Welcome to the Jungle
In a remote corner of southwestern Cambodia, the Cardamom Tented Camp is doing its very best to help preserve one of the last true wildernesses left in the Kingdom
“We are waiting for you under the bridge,” read the message, and so began our recent adventure at the rustic Cardamom Tented Camp. Our actual journey had started more than six hours earlier, as we’d left Phnom Penh, suffered a car breakdown close to Kampong Speu, and paused for a quick bite to eat at aptly named restaurant The Stop. The text had come from Englishman Allan Michaud, the tented camp manager and noted wildlife photographer (more on that later), and when we arrived he was indeed waiting under a bridge, as we boarded his boat for the 40 minute ride downstream.
As we headed south, the scenery on both banks gradually changed - from razed ground to farmland, from second growth foliage to virgin forest, untouched by man. You could see the treeline change, as the jungle crept towards the river, but more importantly you felt the difference in atmosphere, as those omnipresent sounds of development - cars driving by, the shouts of people in the field, even dogs barking - gave way to… nothing. We had entered the 170,000 hectare Botum Sakor National Park, at the center of which is the 18,000 hectares of protected land that is home to the Cardamom Tented Camp.
Allan had begun to explain this all to us, when the heavens opened and a typically torrential rainstorm created a wall of water between the boat and the banks. Unable to see anything, let alone have a conversation, we instead focused our attention on trying to stay as dry as possible. A little over 30 minutes later, just as the rain started to die down, we came round a bend and headed for a small dock in the middle of the jungle. Like something out of a Hollywood movie, the heavens parted as we disembarked, hauling our damp luggage up the steep bank, as we sat down to dry off in a thatched-roofed building that serves as the Tented Camp’s reception, lounge and restaurant.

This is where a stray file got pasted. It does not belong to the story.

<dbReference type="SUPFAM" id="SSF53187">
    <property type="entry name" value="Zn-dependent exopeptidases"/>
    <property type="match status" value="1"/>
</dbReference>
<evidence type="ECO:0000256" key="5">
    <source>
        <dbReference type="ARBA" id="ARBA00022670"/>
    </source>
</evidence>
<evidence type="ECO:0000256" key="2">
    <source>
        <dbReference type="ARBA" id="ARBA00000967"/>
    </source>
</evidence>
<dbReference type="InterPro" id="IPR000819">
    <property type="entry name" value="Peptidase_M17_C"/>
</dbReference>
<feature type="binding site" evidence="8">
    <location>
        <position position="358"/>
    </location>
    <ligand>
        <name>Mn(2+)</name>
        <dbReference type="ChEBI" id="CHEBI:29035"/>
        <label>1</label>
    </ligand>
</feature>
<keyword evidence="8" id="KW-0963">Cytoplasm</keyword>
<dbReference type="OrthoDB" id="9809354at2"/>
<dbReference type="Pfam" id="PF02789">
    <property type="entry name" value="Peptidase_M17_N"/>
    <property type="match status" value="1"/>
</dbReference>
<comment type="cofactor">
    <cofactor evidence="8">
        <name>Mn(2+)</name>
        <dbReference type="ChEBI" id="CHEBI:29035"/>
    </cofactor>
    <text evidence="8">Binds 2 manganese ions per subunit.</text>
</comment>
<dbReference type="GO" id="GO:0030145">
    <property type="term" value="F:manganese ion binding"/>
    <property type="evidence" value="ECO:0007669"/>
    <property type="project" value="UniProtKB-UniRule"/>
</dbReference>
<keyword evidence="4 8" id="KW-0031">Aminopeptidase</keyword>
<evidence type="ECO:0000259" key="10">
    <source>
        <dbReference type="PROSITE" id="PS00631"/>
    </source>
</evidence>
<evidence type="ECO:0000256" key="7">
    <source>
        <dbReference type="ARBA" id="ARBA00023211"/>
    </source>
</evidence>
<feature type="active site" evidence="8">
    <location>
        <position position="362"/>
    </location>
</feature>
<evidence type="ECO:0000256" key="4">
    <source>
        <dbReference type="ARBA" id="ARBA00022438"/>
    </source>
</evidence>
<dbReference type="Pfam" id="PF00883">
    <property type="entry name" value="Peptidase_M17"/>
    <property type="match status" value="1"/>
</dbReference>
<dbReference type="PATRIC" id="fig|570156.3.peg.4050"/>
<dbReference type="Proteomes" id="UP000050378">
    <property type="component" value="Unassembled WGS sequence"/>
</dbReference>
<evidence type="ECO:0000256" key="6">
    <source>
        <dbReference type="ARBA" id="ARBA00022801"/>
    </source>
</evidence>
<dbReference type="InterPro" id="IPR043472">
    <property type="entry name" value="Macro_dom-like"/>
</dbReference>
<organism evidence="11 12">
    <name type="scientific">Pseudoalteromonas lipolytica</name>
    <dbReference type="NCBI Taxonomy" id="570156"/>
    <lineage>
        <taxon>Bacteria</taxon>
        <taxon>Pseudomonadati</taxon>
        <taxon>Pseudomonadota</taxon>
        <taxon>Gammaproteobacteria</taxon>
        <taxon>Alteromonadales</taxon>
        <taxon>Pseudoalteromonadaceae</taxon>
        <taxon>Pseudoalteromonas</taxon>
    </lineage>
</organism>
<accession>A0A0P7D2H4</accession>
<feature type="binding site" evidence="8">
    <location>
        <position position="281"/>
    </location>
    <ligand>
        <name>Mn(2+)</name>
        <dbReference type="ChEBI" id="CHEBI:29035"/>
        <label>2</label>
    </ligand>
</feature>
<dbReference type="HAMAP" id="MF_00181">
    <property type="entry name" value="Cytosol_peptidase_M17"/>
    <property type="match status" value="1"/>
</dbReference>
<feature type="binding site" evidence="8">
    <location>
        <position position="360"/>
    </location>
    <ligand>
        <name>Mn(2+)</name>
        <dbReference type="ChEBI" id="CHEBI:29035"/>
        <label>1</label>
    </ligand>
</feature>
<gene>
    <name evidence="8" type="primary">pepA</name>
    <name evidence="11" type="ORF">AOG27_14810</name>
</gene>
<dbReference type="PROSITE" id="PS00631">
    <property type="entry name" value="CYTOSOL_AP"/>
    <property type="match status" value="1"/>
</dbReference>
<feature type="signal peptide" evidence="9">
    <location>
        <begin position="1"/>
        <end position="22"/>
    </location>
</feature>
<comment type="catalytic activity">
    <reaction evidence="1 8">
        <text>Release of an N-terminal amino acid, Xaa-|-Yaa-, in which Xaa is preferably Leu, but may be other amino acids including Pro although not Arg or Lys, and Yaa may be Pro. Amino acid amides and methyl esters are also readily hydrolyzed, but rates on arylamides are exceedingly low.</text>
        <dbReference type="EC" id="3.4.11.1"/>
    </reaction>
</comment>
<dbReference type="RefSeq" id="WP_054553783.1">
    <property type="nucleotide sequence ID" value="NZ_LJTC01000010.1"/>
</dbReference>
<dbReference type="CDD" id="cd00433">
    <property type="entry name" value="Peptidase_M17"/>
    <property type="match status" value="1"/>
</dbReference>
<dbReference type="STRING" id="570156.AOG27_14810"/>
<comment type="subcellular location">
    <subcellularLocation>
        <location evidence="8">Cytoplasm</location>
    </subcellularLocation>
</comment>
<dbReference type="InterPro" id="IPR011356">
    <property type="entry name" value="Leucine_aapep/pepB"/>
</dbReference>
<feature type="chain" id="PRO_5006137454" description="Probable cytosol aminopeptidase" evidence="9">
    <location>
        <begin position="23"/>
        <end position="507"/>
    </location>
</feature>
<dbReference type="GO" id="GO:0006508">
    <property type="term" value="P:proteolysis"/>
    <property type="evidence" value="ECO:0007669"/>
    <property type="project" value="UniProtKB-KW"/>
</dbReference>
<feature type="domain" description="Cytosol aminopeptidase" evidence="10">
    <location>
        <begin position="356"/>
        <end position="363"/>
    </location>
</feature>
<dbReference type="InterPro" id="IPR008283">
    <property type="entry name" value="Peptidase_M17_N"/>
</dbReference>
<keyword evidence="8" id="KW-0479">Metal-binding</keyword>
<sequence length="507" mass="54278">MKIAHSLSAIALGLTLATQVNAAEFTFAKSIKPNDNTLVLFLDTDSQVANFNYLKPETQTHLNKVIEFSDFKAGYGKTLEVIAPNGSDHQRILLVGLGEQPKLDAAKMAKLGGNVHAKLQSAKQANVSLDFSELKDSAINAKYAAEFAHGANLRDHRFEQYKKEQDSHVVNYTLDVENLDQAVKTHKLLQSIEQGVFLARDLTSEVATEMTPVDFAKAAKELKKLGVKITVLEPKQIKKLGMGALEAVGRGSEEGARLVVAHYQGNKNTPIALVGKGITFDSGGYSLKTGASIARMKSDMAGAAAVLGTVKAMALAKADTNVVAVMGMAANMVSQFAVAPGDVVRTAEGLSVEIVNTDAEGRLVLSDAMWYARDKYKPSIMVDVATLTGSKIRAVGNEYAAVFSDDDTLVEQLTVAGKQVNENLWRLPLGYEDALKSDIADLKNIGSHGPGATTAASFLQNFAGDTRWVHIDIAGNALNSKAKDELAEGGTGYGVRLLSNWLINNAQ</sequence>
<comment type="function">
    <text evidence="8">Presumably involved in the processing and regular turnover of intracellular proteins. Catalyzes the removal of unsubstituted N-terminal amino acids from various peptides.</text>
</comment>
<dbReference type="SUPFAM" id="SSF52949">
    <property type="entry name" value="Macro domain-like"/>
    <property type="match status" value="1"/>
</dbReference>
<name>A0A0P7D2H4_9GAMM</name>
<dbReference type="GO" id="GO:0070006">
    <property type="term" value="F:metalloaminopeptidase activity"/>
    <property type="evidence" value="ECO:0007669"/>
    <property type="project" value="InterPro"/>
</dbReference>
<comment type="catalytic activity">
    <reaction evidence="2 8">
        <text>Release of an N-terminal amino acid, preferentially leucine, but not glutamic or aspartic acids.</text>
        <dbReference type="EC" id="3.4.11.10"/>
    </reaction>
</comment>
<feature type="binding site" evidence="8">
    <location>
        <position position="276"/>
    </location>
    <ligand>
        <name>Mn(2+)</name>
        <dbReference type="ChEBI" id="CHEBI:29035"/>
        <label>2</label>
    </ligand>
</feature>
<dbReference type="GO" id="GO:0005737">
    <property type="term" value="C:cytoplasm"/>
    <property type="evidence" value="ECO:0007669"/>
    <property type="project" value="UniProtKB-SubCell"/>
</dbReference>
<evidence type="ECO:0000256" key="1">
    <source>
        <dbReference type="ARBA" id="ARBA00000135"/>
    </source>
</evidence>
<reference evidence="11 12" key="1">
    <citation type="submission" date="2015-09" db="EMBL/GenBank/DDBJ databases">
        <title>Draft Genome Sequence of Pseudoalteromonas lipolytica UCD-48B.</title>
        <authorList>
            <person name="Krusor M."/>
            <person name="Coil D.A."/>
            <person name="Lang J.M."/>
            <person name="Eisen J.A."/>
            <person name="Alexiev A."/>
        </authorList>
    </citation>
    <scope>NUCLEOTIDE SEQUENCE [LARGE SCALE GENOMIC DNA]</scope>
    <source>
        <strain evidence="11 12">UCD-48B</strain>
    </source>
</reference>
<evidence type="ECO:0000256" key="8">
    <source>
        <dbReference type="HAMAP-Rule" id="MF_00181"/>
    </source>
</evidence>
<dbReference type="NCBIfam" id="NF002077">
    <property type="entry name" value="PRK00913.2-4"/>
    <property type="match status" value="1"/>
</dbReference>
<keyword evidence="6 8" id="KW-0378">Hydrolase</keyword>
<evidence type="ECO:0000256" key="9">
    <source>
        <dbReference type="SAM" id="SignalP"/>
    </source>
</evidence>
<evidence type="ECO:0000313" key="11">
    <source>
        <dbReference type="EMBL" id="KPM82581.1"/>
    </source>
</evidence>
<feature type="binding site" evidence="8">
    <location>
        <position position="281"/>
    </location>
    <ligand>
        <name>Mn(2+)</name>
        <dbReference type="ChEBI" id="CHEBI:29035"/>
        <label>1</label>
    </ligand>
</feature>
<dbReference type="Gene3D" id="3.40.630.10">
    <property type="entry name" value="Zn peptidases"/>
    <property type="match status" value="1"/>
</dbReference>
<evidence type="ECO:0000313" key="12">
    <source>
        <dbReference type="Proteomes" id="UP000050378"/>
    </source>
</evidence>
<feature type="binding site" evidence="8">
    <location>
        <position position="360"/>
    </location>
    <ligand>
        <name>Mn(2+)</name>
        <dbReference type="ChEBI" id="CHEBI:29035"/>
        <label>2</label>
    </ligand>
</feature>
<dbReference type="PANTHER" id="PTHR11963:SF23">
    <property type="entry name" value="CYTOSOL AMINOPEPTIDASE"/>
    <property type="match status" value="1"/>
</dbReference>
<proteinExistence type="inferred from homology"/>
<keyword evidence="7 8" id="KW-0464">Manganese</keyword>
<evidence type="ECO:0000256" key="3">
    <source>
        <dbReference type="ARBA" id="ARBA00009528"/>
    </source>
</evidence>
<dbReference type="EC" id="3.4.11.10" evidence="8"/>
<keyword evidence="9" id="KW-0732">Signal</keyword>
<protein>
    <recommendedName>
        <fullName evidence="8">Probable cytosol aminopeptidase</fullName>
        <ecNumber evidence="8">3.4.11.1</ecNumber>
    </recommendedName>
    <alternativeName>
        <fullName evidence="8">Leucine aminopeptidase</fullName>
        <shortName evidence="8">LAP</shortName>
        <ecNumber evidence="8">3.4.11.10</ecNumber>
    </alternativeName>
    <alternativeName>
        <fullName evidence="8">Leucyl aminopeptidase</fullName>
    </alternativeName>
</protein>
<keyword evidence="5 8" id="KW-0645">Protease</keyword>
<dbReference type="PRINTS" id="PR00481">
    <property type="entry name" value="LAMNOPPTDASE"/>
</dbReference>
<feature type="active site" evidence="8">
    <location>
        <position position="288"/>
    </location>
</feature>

Every visit to the Cardamom Tented Camp begins with a map. From a nearby shelf, Allan pulled down a plastic binder full of information, in which he had a map laden with colored lines, contours and various shades of green. “This is where we are,” he pointed, drawing our attention to a green bordered section marked ‘CTC Protected Area’ in the middle. Covering 18,073 hectares (that’s 180 square kilometers), the camp lies at the centre of a conservation concession from the Cambodian government, which was granted in 2009 on the proviso that a sustainable tourism development be put in place to supply economic opportunities for locals. The result was the eco-lodge, which opened in November 2017, a three-way initiative between Thailand’s Minor Group and YAANA Ventures, and the Cambodia-focused Wildlife Alliance.
Surrounding the concession is the Botum Sakor National Park, a once spectacular protected nature preserve set up in 1993 that covers 1,712.5 km², but has been steadily chipped away at by encroaching plantations, industry, and major developments like the gargantuan Dara Sakor project, a Chinese-funded complex that will eventually house golf courses, resorts, a sea port, airport and - allegedly - a military base. On the drive down here we passed a huge road indicating the way to the resort, a sore gash in the red earth that makes up most of the jungle soil here. It’s exactly why places like the Cardamom Tented Camp are so necessary, in order to keep the wolves at bay (but the elephants in). However, in order to remain open they need the tourists to visit - and worthy as the cause is, they won’t come just to donate money, so what’s the attraction?
When you visit the camp’s website, you’ll see lush images of safari-style tents, set amidst sun-drenched grassland, interconnected with raised wooden walkways, and interiors of linen bedding, classically-styled furniture, and window flaps that roll up to reveal the jungle right outside your window. What they don’t mention is that rainy season, when we stayed, is probably not the right time to visit, as the late afternoon downpours thunder down onto the canvas in an ear-shattering drumroll, and the humidity pervades your clothing. Of course, like any stay outside your comfort zone, we had to acknowledge that this was not downtown Phnom Penh, or the outskirts of Siem Reap, or even the remote beach resorts of Kep. After a day, we settled in to the spirit of adventure, and embraced the wilderness around us (albeit, in damp clothes).